The Importance of Cities for Human Connection

Deke Copenhaver
Jul 10, 2015 · 2 min read

Having served as a mayor of Augusta for nine years I’ve become fascinated by cities in their ability to simply be a connection point for human lives. It’s been my observation that a sense of place and belonging serves to elevate the human spirit and that connecting with others on common ground, whether it be at a festival, a ballgame or on a simple walk in a park, has the effect enriching our daily lives. Cities, with their diversity of cultures, their elclectic ways and their traditions, become melting pots in which each ingredient added brings a special flavor all its own with the whole of the dish being greater than the sum of it’s parts.

Where some would see cities to be divided along cultural, socioeconomic or political lines I’ve come to truly value the mix of ideas, passions and more common issues than differences as elaborate and ornate threads that when woven together properly build a stronger fabric to a community. When spending time in Augusta’s urban core to celebrate events like Arts in the Heart, an annual festival that draws over seventy thousand people to celebrate arts and culture, the Westobou Festival, the Greek Festival, the Hispanic Festival or the Color Run, to name just a few, I’m always reminded that cities are meant to be gathering places where urban verandah’s allow us to spend time not only with friends and neighbors but also to meet and interact with citizens from all walks of life who we may never have met before.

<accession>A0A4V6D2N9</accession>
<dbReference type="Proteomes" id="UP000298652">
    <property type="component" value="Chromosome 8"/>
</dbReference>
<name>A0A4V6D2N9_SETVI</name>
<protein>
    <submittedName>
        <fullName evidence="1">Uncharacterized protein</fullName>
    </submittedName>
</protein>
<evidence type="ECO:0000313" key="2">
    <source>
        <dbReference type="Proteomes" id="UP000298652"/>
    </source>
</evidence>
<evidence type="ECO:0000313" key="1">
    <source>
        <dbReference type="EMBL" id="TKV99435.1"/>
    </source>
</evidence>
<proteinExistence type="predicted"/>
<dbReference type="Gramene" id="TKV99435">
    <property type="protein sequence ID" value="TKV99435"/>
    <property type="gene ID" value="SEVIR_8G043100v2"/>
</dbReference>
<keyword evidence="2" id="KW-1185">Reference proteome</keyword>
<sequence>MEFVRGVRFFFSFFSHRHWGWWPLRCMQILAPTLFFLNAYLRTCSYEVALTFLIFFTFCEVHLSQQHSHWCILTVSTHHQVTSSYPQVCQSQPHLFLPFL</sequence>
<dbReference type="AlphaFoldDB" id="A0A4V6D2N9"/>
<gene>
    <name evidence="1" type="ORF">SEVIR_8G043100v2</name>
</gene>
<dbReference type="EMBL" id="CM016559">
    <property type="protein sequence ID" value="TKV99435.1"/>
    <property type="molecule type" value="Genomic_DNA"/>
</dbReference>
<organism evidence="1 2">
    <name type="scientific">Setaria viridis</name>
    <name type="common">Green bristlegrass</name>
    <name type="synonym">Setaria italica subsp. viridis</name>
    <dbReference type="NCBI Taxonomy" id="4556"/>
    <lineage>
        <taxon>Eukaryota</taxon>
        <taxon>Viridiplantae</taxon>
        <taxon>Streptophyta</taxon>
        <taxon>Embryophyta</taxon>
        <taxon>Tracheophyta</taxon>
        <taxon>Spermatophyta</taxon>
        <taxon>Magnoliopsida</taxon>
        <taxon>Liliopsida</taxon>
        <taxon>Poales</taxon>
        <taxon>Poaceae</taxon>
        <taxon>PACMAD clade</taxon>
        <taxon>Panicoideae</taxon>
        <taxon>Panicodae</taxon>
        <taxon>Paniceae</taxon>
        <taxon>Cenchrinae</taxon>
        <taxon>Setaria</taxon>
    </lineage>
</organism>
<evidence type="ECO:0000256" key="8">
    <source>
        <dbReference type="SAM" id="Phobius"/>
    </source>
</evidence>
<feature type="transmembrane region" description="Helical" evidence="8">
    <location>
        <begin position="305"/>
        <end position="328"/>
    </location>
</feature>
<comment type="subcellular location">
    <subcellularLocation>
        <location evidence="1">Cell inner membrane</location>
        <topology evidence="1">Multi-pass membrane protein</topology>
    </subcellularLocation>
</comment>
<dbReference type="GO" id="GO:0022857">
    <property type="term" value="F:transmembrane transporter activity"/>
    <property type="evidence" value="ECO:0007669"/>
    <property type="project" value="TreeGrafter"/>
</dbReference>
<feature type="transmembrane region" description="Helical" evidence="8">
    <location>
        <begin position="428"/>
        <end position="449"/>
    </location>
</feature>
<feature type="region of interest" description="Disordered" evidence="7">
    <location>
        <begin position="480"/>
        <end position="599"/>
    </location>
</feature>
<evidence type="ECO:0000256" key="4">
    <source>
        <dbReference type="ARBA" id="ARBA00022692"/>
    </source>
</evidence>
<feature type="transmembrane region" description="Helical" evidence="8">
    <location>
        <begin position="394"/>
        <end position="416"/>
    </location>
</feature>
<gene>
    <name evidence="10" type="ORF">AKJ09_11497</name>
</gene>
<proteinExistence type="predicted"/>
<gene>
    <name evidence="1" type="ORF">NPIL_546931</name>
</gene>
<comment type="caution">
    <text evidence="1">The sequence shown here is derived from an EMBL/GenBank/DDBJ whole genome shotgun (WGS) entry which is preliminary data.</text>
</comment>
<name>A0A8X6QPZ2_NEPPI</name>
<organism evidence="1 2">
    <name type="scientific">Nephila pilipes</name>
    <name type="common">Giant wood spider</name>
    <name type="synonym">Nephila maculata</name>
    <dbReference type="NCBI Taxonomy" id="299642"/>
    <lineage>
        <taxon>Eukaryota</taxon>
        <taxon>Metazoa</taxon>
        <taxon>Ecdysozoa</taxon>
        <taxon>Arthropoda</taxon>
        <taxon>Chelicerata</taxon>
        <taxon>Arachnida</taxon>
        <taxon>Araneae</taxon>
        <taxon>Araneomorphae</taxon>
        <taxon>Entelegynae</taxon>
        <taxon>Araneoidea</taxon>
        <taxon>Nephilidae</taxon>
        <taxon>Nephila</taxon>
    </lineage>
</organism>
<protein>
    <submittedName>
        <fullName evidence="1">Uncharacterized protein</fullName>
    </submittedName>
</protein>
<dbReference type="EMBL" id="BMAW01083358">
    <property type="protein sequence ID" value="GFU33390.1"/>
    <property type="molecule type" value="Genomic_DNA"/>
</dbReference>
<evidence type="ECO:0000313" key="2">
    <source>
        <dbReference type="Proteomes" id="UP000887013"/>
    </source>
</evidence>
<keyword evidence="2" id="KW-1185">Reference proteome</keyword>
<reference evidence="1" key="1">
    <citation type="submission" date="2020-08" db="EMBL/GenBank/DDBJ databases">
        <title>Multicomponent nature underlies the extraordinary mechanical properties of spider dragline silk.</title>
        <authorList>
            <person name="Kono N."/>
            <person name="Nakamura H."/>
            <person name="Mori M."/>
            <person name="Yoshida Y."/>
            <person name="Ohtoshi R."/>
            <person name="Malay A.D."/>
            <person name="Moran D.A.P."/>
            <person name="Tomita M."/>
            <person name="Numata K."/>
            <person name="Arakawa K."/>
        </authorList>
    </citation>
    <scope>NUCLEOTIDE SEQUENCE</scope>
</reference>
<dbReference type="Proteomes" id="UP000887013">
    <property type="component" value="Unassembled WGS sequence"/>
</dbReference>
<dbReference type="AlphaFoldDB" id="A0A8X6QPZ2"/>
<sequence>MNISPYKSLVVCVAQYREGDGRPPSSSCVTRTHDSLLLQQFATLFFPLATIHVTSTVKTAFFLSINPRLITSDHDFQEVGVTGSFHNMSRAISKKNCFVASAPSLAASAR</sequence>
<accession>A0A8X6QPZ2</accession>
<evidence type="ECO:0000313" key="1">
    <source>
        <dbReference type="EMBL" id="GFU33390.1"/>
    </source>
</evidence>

One observation I’ve made throughout the years is that this type of interaction or connection with our fellow citizens is key to the overall health of a city. It has also been my obersvation that when people don’t interact and one side of town is pitted against another, more times than not for political gain, cities simply don’t operate in a healthy and functional manner. Ultimately, cties and communities are built on trust and connectivity and when we get to know the person living on the other side of the imaginary fence that divides us, we come to see that they’re not much different than us with the same wants, needs, desires and dreams. Thus, its ultimately these type of interactions that lead to walls of mistrust, often held in place for decades by those who would benefit in some way from them being there, being torn down to the benefit of the city as a whole.

In the end those simple human connection points that cities provide in abundance stand to benefit us all.

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    Deke Copenhaver

    Written by

    Principal, Copenhaver Consulting LLC, former mayor of Augusta, triathlete, writer & runner focused on transforming great ideas into great actions.